Six MPs quit Mr Corbyn’s frontbench in protest at the hard-left leader’s plans to keep the UK inside the single market after Brexit.
Laura Smith, Ged Killen, Ellie Reeves, Tonia Antoniazzi, Anna McMorrin and Rosie Duffield all walked away from the Labour top team.
Their dramatic departures came as the House of Commons threw out a series of amendments to the historic Brexit Bill by unelected peers.
MPs voted against controversial plans to tie Britain to the European Economic Area (EEA) which would have meant the continuation of free movement.
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The Lords EEA amendment was voted down was rejected by 327 votes to 126, a majority of 201, in a victory for Prime Minister Theresa May.
A huge 74 Labour MPs voted in favour of the Lords amendment, while 15 against it, despite Jeremy Corbyn urging his colleagues to abstain.
Labour’s Susan Elan Jones was a teller for those voting to uphold the amendment, which could also be seen as revolt against the abstain order.
Just three Tory MPs rebelled against the Government – former Cabinet ministers Ken Clarke, Anna Soubry and Dominic Grieve.
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Ms Soubry told the Commons: “I will be voting for the EEA amendment because I believe, as I have said many, many times, of the value of the single market.”
The Broxtowe MP also urged MPs to advocate the case for immigration and “suck it up”.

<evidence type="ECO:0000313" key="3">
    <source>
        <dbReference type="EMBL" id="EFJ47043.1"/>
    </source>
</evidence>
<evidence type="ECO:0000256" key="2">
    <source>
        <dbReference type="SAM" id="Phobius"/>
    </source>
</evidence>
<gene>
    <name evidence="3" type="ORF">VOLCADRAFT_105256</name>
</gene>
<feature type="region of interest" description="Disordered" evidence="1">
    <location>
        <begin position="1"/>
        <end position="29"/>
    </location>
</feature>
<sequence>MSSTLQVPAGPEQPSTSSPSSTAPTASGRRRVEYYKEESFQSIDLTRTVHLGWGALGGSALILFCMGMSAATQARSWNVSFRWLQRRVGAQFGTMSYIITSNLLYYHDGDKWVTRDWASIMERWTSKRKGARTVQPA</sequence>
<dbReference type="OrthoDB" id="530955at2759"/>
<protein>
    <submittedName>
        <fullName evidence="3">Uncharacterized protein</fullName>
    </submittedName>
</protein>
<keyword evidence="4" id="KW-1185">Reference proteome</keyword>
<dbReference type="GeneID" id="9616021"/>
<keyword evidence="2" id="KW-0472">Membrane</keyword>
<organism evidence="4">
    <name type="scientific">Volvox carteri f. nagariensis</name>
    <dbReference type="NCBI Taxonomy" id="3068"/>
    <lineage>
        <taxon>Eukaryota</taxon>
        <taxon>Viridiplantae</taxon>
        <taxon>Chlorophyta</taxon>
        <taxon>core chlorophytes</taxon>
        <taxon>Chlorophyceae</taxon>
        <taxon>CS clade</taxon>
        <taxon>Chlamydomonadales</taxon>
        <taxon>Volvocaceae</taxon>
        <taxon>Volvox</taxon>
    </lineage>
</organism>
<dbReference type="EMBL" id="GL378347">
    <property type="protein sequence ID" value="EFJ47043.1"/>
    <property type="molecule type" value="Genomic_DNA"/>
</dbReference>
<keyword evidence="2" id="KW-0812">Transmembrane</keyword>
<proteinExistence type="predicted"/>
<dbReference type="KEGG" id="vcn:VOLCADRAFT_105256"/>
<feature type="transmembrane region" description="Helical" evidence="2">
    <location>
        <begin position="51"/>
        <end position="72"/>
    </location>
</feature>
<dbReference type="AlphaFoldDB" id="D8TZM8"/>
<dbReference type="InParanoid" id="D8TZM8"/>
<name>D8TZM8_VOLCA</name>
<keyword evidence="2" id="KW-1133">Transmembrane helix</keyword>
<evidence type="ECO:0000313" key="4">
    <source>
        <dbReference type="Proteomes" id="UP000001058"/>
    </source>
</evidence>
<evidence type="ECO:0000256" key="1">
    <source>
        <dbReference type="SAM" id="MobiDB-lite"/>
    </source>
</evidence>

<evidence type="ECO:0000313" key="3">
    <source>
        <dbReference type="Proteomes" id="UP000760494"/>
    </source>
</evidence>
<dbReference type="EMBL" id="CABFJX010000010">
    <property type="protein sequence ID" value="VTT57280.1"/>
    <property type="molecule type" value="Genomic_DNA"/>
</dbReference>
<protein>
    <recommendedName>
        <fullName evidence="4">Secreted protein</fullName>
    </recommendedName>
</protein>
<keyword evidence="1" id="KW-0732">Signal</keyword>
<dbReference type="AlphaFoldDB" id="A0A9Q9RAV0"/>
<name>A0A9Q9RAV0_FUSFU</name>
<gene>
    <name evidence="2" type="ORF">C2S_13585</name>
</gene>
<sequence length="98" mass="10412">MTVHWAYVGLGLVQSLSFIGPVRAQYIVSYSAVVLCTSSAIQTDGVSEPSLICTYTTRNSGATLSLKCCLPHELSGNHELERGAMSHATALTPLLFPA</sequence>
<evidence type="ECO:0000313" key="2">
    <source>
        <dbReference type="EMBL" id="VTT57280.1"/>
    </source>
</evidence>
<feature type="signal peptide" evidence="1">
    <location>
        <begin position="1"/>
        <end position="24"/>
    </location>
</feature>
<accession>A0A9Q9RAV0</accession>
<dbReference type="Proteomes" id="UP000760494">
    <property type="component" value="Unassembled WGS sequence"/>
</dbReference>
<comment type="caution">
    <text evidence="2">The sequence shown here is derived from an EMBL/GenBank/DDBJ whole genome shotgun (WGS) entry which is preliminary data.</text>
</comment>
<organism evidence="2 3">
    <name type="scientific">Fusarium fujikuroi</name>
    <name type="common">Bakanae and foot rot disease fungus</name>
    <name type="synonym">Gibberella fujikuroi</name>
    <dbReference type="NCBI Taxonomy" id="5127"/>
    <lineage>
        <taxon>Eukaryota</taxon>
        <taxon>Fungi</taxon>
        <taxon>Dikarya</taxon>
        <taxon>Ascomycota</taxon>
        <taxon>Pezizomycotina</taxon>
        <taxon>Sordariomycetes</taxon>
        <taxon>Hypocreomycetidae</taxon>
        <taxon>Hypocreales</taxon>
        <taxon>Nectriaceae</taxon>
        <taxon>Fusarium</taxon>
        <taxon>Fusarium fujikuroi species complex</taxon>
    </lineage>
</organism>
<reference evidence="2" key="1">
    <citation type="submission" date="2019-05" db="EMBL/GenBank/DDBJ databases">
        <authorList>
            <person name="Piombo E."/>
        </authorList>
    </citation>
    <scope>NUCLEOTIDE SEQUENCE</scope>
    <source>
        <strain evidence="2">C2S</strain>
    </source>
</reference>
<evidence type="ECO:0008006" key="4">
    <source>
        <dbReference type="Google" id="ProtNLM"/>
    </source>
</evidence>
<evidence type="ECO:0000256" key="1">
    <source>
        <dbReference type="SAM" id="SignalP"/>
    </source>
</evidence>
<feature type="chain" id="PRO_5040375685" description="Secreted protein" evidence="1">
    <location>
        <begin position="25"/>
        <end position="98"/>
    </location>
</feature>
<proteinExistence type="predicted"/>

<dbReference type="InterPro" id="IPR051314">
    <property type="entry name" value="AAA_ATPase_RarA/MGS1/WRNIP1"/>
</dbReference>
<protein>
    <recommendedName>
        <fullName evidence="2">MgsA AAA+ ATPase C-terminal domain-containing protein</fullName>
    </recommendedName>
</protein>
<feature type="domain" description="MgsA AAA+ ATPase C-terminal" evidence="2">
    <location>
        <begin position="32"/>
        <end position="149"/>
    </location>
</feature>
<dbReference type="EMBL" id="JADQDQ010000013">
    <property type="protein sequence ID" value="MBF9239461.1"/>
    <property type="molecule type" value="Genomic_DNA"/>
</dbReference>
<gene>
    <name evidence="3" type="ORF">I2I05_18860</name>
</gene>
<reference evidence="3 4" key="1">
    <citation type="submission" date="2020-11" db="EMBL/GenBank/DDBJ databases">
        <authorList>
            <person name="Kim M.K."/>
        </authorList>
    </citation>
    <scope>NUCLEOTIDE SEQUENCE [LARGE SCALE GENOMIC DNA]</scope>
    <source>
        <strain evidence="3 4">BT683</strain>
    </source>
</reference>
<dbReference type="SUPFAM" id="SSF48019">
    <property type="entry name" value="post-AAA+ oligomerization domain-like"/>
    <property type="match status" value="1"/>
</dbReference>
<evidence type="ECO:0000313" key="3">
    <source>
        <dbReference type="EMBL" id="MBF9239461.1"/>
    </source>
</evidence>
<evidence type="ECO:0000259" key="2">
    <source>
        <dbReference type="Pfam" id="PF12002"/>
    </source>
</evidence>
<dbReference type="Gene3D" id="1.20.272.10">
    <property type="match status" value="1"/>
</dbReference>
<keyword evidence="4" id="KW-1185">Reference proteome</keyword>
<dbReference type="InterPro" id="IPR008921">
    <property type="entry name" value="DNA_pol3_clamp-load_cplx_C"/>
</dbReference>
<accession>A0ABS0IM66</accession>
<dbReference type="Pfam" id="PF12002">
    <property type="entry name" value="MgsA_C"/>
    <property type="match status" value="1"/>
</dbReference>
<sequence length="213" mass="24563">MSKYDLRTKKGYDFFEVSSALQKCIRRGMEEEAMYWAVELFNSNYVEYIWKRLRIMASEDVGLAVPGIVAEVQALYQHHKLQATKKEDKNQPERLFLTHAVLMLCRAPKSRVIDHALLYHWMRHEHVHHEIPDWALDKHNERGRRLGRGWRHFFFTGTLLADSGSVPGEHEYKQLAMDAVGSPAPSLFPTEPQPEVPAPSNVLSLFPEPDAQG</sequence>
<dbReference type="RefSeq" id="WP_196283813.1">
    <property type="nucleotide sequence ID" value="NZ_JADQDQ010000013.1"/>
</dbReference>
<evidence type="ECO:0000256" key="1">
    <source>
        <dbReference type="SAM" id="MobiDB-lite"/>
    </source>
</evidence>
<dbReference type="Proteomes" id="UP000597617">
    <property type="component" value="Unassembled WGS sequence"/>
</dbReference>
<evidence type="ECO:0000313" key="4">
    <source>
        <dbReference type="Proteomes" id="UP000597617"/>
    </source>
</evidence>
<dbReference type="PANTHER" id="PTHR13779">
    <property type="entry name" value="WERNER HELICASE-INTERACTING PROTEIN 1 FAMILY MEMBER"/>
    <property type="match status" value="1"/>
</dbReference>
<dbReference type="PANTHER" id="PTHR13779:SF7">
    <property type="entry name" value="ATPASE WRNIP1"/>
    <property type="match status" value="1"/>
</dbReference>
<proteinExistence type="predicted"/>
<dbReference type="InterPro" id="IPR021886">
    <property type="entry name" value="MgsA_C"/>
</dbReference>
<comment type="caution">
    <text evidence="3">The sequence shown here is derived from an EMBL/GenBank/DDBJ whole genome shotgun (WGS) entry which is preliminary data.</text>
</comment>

She said: “Suck it up: there is no alternative that has been advanced in this place other than the customs union, the single market. Let’s grab it, let’s do it and move on.”
Mr Corbyn proposed an different amendment requiring the Government to push for “full access to the internal market of the EU”.
But his amendment was defeated by 82 votes.
In a series of tweets, Laura Smith said she was resigning from the Labour frontbench to vote against EEA membership.
She wrote: “I promised Crewe & Nantwich that I would respect the referendum result. Remaining in the EEA is not compatible with that.
“It isn’t acceptable to label the majority of my constituents as racist or to suggest they didn’t know what they were voting.
“It is not the place of politicians to tell the people they were wrong.”
The Conservatives said the resignations showed that Mr Corbyn “can’t lead his own party let alone our country through complex Brexit negotiations”.
Liberal Democrat leader Sir Vince Cable accused Labour of wasting an opportunity to defeat the Government.
The Remainer said: “Brexit is not inevitable, but we do need Labour’s front bench to do their job and join us in taking on the Tory government.”
In a statement, Mr Corbyn said: “I understand the difficulties MPs representing constituencies which voted strongly for Leave or Remain have on the EEA amendment to the EU Withdrawal Bill.
“The Labour Party respects the outcome of the EU referendum and does not support the EEA or Norway model as it is not the right for option for Britain.”
The EU Withdrawal Bill will return to the House of Lords on June 18.
Additional reporting by Alison Little